The Day We Fight Back – Big Internet Protest Against the NSA is Planned for Tomorrow

Tomorrow, a large coalition of privacy and civil liberties concerned organizations and companies will launch a grassroots campaign to stop illegal NSA spying called “The Day We Fight Back.” The organizers of this event are a diverse bunch, including the Electronic Frontier Foundation (EFF), Demand Progress, Mozilla, Campaign for Liberty, the ACLU and many, many more.

The protest is encouraging websites to put up a banner that will highlight ways to call and email your Congressional representatives in order to push them to support the USA Freedom Act, the only NSA focused legislation currently moving through Congress that actually has teeth to it in order to defend the 4th Amendment.

Liberty Blitzkrieg will be participating in this protest.

The organization describes its action as follows:

DEAR USERS OF THE INTERNET,

In January 2012 we defeated the SOPA and PIPA censorship legislation with the largest Internet protest in history. Today we face another critical threat, one that again undermines the Internet and the notion that any of us live in a genuinely free society: mass surveillance.

In celebration of the win against SOPA and PIPA two years ago, and in memory of one of its leaders, Aaron Swartz, we are planning a day of protest against mass surveillance, to take place this February 11th.

Together we will push back against powers that seek to observe, collect, and analyze our every digital action. Together, we will make it clear that such behavior is not compatible with democratic governance. Together, if we persist, we will win this fight.

WHAT WE’LL DO ON FEBRUARY 11th:

If you’re in the US: Thousands of websites will host banners urging people to call/email Congress. We’ll ask legislators to oppose the FISA Improvements Act, support the USA Freedom Act, and enact protections for non-Americans.

If you’re not in the US: Visitors will be asked to urge appropriate targets to institute privacy protections.

The Hill covered the protest. Here are some excerpts:

Continue reading

Like this post?
Donate bitcoins: 1LefuVV2eCnW9VKjJGJzgZWa9vHg7Rc3r1


 Follow me on Twitter.

A Year Ago Today We Lost Aaron Swartz – R.I.P.

Exactly one year ago today, the world lost a kind, brilliant and courageous human being. Aaron Swartz, who had already accomplished so much in his short time with us, was driven to suicide by an out of control, unenlightened and increasingly fascistic government, determined to prosecute this gentle genius.

In remembrance of Aarron, I am reposting in full, the post I wrote about him and his story shortly after his death one year ago titled: Remembering Internet Prodigy and Activist Aaron Swartz (1986-2013): Your Life is an Inspiration.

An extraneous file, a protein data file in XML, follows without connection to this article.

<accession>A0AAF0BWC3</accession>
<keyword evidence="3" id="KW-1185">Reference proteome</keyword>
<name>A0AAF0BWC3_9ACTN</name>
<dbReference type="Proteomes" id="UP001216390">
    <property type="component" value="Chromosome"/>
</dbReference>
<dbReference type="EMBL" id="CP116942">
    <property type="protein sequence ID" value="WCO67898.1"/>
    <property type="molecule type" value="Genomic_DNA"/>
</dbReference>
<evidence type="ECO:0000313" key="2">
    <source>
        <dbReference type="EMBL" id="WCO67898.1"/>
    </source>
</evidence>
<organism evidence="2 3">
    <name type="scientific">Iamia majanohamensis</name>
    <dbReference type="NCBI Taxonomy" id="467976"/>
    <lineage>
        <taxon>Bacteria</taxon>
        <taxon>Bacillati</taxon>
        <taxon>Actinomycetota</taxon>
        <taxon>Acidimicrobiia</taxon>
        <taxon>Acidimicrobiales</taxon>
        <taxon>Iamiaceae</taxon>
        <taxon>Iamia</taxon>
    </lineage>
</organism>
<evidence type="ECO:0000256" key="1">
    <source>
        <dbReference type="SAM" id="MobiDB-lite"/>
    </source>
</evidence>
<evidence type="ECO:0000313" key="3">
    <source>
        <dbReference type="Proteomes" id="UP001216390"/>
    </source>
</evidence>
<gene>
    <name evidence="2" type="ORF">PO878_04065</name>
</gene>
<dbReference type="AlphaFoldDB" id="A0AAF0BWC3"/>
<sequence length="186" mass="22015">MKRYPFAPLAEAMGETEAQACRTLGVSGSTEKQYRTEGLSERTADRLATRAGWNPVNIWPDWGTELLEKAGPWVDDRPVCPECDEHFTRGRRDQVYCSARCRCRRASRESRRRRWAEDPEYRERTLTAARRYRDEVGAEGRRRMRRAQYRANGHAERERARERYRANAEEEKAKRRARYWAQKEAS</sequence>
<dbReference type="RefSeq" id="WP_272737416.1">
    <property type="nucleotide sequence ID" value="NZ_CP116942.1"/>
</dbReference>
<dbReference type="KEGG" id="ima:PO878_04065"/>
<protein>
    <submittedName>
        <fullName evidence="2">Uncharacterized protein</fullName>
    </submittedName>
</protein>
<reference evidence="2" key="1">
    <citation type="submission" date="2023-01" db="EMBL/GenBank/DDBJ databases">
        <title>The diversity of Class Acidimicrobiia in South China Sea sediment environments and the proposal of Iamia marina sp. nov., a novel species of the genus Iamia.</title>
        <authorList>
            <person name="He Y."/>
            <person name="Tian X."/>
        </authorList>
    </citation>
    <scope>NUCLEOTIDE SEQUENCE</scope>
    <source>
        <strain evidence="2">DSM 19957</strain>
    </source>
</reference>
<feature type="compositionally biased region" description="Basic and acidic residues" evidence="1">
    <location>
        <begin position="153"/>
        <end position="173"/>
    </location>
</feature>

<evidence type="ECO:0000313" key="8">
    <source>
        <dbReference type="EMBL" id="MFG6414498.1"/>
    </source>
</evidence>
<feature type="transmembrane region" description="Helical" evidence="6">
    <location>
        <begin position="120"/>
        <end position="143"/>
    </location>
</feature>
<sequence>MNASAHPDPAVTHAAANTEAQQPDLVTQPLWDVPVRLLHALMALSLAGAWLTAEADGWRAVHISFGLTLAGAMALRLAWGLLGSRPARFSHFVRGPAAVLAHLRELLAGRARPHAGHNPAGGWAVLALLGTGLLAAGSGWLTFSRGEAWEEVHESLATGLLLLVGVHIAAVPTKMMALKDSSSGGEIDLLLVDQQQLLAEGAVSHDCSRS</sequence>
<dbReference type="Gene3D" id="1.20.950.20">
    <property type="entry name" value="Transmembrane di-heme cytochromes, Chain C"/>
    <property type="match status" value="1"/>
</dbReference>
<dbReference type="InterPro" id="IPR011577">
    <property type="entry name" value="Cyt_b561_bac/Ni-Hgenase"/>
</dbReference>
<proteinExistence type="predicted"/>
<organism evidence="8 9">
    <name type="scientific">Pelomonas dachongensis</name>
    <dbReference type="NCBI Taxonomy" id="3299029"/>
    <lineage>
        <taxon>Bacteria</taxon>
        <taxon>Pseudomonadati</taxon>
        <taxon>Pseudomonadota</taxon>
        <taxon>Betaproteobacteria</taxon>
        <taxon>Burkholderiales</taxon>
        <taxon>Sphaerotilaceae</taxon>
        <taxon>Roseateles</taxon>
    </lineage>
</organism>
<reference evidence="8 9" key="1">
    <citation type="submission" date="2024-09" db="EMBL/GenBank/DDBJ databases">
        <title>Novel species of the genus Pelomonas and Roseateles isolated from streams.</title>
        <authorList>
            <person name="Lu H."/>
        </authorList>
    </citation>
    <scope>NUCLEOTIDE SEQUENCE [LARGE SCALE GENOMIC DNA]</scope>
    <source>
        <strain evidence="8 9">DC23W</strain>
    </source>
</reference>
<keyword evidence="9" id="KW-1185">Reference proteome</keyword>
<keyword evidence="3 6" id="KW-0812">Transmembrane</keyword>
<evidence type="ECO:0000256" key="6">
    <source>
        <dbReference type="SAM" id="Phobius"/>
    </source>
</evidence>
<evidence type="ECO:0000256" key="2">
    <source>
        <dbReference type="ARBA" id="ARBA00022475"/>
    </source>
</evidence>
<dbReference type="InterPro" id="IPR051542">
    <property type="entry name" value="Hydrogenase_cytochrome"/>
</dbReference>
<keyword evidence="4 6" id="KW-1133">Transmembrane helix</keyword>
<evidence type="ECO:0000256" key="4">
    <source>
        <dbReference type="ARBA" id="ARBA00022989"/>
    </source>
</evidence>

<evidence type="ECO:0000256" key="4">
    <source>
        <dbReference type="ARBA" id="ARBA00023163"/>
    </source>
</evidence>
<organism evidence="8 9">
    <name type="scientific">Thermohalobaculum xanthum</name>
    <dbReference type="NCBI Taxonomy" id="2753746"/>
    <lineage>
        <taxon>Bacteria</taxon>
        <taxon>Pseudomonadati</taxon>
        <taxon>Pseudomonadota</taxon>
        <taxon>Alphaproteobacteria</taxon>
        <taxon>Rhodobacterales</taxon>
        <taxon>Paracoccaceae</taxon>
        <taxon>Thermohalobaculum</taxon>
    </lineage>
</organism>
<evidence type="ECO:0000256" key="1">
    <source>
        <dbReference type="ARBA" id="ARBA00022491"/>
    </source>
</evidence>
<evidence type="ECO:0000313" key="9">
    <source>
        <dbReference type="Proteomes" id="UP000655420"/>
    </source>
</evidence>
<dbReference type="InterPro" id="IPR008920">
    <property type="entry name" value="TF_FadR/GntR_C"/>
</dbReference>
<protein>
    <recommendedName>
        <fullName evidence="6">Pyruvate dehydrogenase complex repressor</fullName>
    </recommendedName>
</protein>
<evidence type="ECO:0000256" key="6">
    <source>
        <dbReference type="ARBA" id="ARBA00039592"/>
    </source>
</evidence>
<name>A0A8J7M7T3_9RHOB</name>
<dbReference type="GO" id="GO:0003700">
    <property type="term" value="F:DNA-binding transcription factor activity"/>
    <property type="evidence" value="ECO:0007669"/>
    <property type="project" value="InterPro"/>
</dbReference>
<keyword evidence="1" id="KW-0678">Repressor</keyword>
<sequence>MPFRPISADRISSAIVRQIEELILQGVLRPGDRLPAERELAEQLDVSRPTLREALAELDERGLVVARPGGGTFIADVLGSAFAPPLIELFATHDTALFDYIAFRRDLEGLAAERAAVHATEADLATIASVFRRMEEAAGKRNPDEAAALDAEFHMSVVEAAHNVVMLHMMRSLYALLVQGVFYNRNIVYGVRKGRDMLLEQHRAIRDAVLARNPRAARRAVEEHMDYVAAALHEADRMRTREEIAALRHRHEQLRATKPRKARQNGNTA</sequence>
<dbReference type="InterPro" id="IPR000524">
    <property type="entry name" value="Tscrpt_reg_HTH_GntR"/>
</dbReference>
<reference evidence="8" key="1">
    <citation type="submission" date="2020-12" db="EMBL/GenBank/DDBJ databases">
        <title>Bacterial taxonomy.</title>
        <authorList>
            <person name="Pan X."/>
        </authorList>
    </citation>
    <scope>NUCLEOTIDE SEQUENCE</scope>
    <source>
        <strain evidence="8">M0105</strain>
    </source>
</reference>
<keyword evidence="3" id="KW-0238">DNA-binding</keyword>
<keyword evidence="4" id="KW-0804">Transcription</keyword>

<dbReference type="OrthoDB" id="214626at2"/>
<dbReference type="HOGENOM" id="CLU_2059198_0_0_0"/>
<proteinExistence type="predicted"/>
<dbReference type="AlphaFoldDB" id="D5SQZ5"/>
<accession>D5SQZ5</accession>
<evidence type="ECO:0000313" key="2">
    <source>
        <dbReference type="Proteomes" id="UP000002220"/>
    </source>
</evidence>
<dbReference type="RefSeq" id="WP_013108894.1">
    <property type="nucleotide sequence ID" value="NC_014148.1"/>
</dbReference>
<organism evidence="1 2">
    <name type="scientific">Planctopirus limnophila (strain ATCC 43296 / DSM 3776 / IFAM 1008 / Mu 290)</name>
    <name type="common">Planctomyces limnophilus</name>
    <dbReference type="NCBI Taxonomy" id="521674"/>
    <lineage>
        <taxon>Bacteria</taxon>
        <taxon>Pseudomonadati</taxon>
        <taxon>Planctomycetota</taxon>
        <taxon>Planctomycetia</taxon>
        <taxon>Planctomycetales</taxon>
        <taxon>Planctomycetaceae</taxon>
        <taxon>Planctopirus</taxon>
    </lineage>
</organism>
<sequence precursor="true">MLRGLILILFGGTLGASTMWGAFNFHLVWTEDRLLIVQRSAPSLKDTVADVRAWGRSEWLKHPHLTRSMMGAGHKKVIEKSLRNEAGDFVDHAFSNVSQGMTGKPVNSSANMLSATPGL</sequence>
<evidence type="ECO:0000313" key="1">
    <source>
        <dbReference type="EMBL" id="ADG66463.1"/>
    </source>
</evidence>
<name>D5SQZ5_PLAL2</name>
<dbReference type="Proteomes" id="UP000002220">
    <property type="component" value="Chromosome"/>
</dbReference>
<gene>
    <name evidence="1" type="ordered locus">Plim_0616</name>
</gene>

Rest in Peace.

Remembering Internet Prodigy and Activist Aaron Swartz (1986-2013): Your Life is an Inspiration

It takes a person like Aaron Swartz to remind you how little you are actually doing to bring forth social, political and economic justice in this increasingly insane and sick world.  I’m not exaggerating when I say his life was an inspiration.   At 14 years old he helped start the RSS feed system, which so many now use to read content online.  He also co-founded Reddit, and its sale to Conde Nast is what afforded him the resources to dedicate his life to the defense of a free and open internet.  His most remarkable success in this regard was the creation of the organization Demand Progress, which was instrumental in defeating the internet censorship bill know as SOPA (the Stop Online Piracy Act).

He ran afoul of the law due to his actions in the fall of 2010 when he downloaded millions of academic journal articles from the nonprofit online database JSTOR.  While JSTOR could have pursued charges against Aaron for his activities, they decided against it.  However, our Federal Government was not so kind.  They decided to make an example of Aaron and charged him with multiple felonies.  Charges that carried up to 35 years in prison and $1 million in fines.  Aaron was found dead in his Brooklyn apartment this past Friday, in an apparent suicide.

If you had asked me about Aaron Swartz three days ago I could have told you none of the above.  This is despite the fact that I now spend pretty much all of my time trying to read through news and understand the true nature of the world around me.  Even more pathetically, it is despite the fact that a close friend of mine had met Aaron this past summer and was trying to coordinate a time for us all to meet.  Sadly, we never connected.